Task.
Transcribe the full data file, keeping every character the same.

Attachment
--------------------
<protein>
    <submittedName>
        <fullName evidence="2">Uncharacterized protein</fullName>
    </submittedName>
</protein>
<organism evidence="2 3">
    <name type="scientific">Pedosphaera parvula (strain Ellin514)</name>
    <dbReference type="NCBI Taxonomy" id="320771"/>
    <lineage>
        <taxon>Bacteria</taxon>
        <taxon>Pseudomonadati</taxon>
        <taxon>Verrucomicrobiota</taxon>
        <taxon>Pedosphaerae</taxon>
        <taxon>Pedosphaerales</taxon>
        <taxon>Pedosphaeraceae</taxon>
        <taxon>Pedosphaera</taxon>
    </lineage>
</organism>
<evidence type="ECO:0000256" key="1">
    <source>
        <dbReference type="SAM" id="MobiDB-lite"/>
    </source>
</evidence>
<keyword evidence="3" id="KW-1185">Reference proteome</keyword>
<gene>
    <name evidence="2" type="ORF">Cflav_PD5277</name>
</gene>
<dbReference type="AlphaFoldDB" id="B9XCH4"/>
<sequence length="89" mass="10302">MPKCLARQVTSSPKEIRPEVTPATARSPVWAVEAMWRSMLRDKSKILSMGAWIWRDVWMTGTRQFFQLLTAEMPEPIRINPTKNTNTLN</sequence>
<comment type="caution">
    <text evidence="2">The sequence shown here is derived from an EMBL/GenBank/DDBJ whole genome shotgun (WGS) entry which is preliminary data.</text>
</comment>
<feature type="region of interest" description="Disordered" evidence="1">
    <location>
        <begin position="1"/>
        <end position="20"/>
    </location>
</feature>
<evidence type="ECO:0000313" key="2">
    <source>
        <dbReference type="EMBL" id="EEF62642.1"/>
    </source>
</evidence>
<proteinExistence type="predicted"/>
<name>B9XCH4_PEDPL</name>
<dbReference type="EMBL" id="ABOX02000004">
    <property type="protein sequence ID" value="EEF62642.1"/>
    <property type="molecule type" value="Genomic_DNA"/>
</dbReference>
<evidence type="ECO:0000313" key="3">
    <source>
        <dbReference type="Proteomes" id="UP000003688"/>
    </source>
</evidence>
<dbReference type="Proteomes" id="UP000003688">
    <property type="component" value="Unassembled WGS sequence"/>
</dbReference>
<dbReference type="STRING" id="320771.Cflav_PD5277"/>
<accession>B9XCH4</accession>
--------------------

<protein>
    <submittedName>
        <fullName evidence="2">Uncharacterized protein</fullName>
    </submittedName>
</protein>
<organism evidence="2 3">
    <name type="scientific">Pedosphaera parvula (strain Ellin514)</name>
    <dbReference type="NCBI Taxonomy" id="320771"/>
    <lineage>
        <taxon>Bacteria</taxon>
        <taxon>Pseudomonadati</taxon>
        <taxon>Verrucomicrobiota</taxon>
        <taxon>Pedosphaerae</taxon>
        <taxon>Pedosphaerales</taxon>
        <taxon>Pedosphaeraceae</taxon>
        <taxon>Pedosphaera</taxon>
    </lineage>
</organism>
<evidence type="ECO:0000256" key="1">
    <source>
        <dbReference type="SAM" id="MobiDB-lite"/>
    </source>
</evidence>
<keyword evidence="3" id="KW-1185">Reference proteome</keyword>
<gene>
    <name evidence="2" type="ORF">Cflav_PD5277</name>
</gene>
<dbReference type="AlphaFoldDB" id="B9XCH4"/>
<sequence length="89" mass="10302">MPKCLARQVTSSPKEIRPEVTPATARSPVWAVEAMWRSMLRDKSKILSMGAWIWRDVWMTGTRQFFQLLTAEMPEPIRINPTKNTNTLN</sequence>
<comment type="caution">
    <text evidence="2">The sequence shown here is derived from an EMBL/GenBank/DDBJ whole genome shotgun (WGS) entry which is preliminary data.</text>
</comment>
<feature type="region of interest" description="Disordered" evidence="1">
    <location>
        <begin position="1"/>
        <end position="20"/>
    </location>
</feature>
<evidence type="ECO:0000313" key="2">
    <source>
        <dbReference type="EMBL" id="EEF62642.1"/>
    </source>
</evidence>
<proteinExistence type="predicted"/>
<name>B9XCH4_PEDPL</name>
<dbReference type="EMBL" id="ABOX02000004">
    <property type="protein sequence ID" value="EEF62642.1"/>
    <property type="molecule type" value="Genomic_DNA"/>
</dbReference>
<evidence type="ECO:0000313" key="3">
    <source>
        <dbReference type="Proteomes" id="UP000003688"/>
    </source>
</evidence>
<dbReference type="Proteomes" id="UP000003688">
    <property type="component" value="Unassembled WGS sequence"/>
</dbReference>
<dbReference type="STRING" id="320771.Cflav_PD5277"/>
<accession>B9XCH4</accession>